Accumulated earnings and profits (E&P) is an accounting term applicable to stockholders of corporations. Accumulated earnings and profits are a company's net profits after paying dividends to the stockholders, and serves as a measure of the economic ability of a corporation to pay such cash distributions.
Breaking Down Accumulated Earnings and Profits
End-of-year accumulated earnings and profits are the sum of beginning-of-year E&P and current period E&P less distributions to shareholders during the period. Income and losses are part of a period's E&P, but certain items—recognized for financial accounting purposes but not for income tax reporting purposes—are subject to adjustment. Since E&P is used as a metric for the capacity of a firm to pay distributions, items such as tax-exempt income or nondeductible expenses, which factor into income tax reporting, must be added back or subtracted from the E&P account. Calculating E&P each year is painstaking work for tax departments within a company, but it is very important to keep records current because they come into play for many corporate transactions. For example, a C corporation conversion to REIT requires a thorough accounting analysis of accumulated E&P before it is allowed to proceed.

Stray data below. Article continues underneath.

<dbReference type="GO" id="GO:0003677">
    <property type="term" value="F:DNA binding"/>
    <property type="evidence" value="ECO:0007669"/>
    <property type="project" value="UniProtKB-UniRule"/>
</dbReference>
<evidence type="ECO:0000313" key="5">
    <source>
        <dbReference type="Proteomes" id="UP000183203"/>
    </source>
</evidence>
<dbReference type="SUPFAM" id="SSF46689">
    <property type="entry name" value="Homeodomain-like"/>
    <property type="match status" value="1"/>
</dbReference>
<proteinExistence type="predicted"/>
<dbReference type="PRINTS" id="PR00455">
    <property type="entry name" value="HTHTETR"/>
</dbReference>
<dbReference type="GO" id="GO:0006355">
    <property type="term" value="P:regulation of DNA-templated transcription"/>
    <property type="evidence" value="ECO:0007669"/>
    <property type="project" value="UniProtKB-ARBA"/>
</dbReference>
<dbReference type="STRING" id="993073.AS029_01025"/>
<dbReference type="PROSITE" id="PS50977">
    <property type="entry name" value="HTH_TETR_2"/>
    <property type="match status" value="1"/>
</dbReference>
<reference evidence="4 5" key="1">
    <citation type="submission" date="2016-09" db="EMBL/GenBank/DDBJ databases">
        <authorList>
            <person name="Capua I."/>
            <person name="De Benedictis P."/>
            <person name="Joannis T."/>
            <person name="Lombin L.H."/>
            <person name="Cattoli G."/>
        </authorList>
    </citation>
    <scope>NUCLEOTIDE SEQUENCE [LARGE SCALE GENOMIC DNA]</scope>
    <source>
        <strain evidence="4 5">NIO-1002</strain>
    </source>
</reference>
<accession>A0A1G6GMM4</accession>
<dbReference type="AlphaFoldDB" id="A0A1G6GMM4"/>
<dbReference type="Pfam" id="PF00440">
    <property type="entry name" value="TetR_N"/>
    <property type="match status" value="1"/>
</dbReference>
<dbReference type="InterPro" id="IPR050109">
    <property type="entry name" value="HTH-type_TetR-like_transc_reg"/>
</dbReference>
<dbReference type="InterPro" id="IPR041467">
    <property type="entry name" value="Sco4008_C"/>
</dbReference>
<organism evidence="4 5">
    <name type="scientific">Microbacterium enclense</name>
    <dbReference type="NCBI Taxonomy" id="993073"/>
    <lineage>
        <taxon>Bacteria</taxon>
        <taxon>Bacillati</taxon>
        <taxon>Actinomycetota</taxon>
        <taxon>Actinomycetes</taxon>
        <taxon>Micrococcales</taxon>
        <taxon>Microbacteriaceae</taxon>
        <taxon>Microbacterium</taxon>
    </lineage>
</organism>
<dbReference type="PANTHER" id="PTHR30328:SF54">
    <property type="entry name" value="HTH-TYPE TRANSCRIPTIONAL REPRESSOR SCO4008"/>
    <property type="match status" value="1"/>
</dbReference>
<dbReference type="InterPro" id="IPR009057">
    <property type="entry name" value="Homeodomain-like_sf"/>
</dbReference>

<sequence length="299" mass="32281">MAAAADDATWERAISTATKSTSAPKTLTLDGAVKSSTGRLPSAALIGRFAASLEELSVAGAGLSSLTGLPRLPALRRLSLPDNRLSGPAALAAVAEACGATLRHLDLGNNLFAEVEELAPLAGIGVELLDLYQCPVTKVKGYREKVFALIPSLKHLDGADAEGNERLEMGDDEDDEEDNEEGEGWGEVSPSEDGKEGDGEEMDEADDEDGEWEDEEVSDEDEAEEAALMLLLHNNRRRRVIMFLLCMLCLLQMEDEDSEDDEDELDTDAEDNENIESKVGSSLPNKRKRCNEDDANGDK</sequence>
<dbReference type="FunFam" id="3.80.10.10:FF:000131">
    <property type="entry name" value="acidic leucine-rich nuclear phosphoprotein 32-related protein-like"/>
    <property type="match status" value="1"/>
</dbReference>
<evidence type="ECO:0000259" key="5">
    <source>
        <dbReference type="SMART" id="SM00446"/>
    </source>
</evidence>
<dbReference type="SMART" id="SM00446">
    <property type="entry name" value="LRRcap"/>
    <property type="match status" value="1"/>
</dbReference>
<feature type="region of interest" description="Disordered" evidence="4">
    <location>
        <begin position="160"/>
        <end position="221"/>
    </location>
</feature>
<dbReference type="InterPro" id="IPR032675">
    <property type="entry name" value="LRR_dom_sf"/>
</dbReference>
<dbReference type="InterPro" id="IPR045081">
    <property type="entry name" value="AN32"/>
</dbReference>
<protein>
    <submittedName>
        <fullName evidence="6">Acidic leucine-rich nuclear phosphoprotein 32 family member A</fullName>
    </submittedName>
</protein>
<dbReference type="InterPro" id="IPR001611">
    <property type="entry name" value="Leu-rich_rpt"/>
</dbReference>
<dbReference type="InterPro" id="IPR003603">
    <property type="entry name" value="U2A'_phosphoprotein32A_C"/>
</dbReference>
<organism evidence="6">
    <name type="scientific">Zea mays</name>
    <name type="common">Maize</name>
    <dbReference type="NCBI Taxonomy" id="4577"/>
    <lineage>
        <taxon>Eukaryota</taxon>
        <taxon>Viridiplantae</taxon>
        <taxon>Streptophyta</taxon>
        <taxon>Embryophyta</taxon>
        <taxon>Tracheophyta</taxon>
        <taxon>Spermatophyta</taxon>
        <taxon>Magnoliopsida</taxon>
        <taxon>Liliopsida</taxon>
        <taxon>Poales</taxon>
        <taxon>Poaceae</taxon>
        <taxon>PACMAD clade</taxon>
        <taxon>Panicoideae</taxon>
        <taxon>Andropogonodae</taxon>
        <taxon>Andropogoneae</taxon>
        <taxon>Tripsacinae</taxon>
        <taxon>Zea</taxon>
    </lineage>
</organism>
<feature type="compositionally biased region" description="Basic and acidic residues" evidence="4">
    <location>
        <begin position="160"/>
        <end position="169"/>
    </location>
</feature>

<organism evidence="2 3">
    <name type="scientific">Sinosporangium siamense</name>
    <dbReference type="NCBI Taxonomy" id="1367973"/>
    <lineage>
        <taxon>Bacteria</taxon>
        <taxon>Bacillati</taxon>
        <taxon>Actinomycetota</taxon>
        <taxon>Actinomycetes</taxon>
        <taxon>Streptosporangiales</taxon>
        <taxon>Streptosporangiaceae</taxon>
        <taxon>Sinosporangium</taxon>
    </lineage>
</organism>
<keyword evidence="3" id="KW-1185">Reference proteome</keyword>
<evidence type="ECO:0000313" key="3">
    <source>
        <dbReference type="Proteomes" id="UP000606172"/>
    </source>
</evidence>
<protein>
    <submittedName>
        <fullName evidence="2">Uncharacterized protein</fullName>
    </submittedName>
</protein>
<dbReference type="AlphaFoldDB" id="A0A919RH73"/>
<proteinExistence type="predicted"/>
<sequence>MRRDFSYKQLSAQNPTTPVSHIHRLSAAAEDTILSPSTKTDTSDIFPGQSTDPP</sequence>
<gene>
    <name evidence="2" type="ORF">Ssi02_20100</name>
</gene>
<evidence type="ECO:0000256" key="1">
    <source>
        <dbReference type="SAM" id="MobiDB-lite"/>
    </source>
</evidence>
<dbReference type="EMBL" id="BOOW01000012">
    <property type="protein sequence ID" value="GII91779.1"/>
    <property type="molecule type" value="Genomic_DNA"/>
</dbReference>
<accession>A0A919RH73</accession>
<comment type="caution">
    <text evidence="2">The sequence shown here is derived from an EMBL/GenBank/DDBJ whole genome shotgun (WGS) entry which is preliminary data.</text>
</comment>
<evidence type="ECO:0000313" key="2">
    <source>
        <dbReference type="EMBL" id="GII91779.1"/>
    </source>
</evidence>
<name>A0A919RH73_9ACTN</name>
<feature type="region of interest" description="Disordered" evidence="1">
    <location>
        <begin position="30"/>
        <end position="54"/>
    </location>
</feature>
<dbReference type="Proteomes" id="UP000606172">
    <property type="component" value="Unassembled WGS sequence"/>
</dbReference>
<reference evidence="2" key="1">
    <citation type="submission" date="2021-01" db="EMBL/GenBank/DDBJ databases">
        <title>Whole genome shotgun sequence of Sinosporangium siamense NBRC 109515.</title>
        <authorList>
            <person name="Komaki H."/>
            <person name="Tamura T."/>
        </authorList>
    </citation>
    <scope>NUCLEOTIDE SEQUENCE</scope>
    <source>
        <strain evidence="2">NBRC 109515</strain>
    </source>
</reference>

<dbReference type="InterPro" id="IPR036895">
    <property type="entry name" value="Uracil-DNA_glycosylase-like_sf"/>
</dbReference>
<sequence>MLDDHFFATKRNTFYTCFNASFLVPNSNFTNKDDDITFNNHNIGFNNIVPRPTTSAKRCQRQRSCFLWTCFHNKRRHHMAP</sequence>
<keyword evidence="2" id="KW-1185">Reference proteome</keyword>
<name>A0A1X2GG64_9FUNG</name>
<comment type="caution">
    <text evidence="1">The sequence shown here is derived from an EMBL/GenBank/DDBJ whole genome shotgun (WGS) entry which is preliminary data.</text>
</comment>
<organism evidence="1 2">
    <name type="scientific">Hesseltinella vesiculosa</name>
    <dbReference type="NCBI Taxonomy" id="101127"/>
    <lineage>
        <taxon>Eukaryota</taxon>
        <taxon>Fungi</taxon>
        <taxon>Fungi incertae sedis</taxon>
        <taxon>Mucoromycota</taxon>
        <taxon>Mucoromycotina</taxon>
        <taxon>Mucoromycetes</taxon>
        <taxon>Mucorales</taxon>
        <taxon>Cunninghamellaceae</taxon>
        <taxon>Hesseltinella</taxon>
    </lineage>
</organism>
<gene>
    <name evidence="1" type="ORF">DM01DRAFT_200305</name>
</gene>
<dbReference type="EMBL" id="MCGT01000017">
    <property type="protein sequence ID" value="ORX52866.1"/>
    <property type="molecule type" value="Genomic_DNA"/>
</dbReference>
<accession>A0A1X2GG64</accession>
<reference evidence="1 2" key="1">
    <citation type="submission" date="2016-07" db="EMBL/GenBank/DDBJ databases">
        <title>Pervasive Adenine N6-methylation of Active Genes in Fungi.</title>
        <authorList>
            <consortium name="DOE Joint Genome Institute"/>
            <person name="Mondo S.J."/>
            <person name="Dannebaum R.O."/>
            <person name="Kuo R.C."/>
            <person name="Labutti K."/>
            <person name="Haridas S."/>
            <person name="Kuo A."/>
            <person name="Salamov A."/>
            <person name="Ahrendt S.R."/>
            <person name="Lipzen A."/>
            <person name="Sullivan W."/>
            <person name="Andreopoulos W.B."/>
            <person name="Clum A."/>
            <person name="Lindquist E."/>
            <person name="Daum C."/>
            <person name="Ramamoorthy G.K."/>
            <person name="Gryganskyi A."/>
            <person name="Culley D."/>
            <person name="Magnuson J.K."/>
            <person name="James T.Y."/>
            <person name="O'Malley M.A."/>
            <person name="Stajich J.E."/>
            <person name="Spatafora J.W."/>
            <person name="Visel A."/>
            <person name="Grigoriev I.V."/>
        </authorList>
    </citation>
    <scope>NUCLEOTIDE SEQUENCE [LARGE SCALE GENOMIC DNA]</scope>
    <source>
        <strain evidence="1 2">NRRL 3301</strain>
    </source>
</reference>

Is Accumulated E&P the same as Retained Earnings?
No. Even though they may seem synonymous, technically they are different primarily because E&P is determinant in a corporation's ability to fund distributions. A company can lower the amount of its retained earnings via stock distributions or the establishment of a contingency reserve, but they will not negatively impact the company's aforementioned capacity to pay dividends to shareholders.